Yesterday Dave Benson – K1SWL, Jim Cluett – W1PID, and myself traveled once again to the peaceful Saint Gaudens National Historic Site. We were there just over a month ago when the harsh New Hampshire winter was interrupted by a warmer day. CLICK HERE to read about that adventure.
Typically it would be 41-43 F in early March here in this part of the Northeast. It’s not uncommon for 2 feet of snow to be on the ground. Yesterday there were just small patches of snow, mostly in places where it had been plowed into piles or shaded from the increasingly intense rays of the sun. Believe it or not, the temperature climbed to 70 F by mid-afternoon.
We decided to work 20 meters and do phone or single sideband. Our last time we did CW and it was thought it would be nice to give the phone, or voice, operators a chance to score a relatively rare location on the NPOTA list of activation sites.
Dave registered us on the NPOTA page telling the world we’d be there operating between 16:00 – 18:00 UTC. We decided it was best to use his call sign so as to not cause confusion.
We used Dave’s 1/4-wave antenna made with a Buddipole collapsable whip attached to the end of a fiberglass painter’s pole with two dandy bare copper radials sloping down at a 45-degree angle. The tip of the antenna was a good 27 feet up in the air and it worked well. We were able to log chasers all across the USA and into Europe. All told we had 92 QSOs, almost all of them SSB.
About two weeks before this activation I had taken delivery of a very nice 12-volt 15 amp-hour lithium iron phosphate battery from BioennoPower.com. It’s very light and we wanted to see if it would power Dave’s ICOM 706 100-watt radio. We only transmitted at 25 watts and the battery did a magnificent job for the one hour and fifteen minutes of hard work.
Dave was on the air first and being a pro he marched right through the pileup we knew would happen once Jim spotted us. Dave’s been an operator for decades and it shows.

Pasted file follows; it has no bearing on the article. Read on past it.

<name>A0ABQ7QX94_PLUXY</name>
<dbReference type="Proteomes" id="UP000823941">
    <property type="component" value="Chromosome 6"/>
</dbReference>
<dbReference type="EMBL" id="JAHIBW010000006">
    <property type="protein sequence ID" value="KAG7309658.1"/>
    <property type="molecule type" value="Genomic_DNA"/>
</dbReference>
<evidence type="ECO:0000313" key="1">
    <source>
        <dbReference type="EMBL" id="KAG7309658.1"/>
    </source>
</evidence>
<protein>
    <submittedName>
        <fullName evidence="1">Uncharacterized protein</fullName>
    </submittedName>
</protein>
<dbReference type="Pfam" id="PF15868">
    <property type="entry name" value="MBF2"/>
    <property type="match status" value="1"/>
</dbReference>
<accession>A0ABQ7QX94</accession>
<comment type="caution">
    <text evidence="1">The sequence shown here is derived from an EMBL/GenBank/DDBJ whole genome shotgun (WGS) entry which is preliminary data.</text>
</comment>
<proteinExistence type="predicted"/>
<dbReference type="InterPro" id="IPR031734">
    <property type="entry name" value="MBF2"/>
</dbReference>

I didn’t operate the last time we were out and I’ve done very little HF phone work so far in my amateur radio career. This would be a first for me.
The chasers calling us were very patient and I only stumbled from time to time using Dave’s call sign instead of mine. I can tell you it’s very important to have a good logger with you and as the control operator, you should be writing down the call signs of those stations you’re working. That helps you confirm the chasers’ call signs.
Many chasers are taking this event seriously and within 18 hours of Dave posting our log on Logbook of the World (LOTW) we already had 62 chasers confirm QSOs. That’s remarkable!
I like to add a little spice to conversations and at the end of one of the short QSOs with a man who lived in southwest Indiana, I said, “Thanks and keep growing corn for us!”
Jim got an odd look on his face and said, “Corn?”. It became the joke of the day. Corn was on my mind as it was the topic of discussion as Jim and I drove to the Saint Gaudens site. We were wondering about imitation and real kettle corn. I’m tasked today with trying to discover the first use of the phrase kettle corn.
That’s what these outings are all about. They’re supposed to be adventures, they’re supposed to be filled with laughter and they’re supposed to be relaxed.
We scored on all three yesterday. Realize we can still get snow here in New Hampshire this time of year, but with it being March already it’s just an annoyance as the sun will send it back to the ocean in no time. The warming rays of the spring sun are much anticipated here in New England and believe me we soaked them up.
We’ll be activating more sites here in New England as the year progresses, but any in Massachusetts will be sans Jim. He doesn’t like going south, unless of course you want to go north to Maine.
Yes, that’s another inside joke and nice-to-know information, not need-to-know. There’s nothing more to see here, so kindly move along.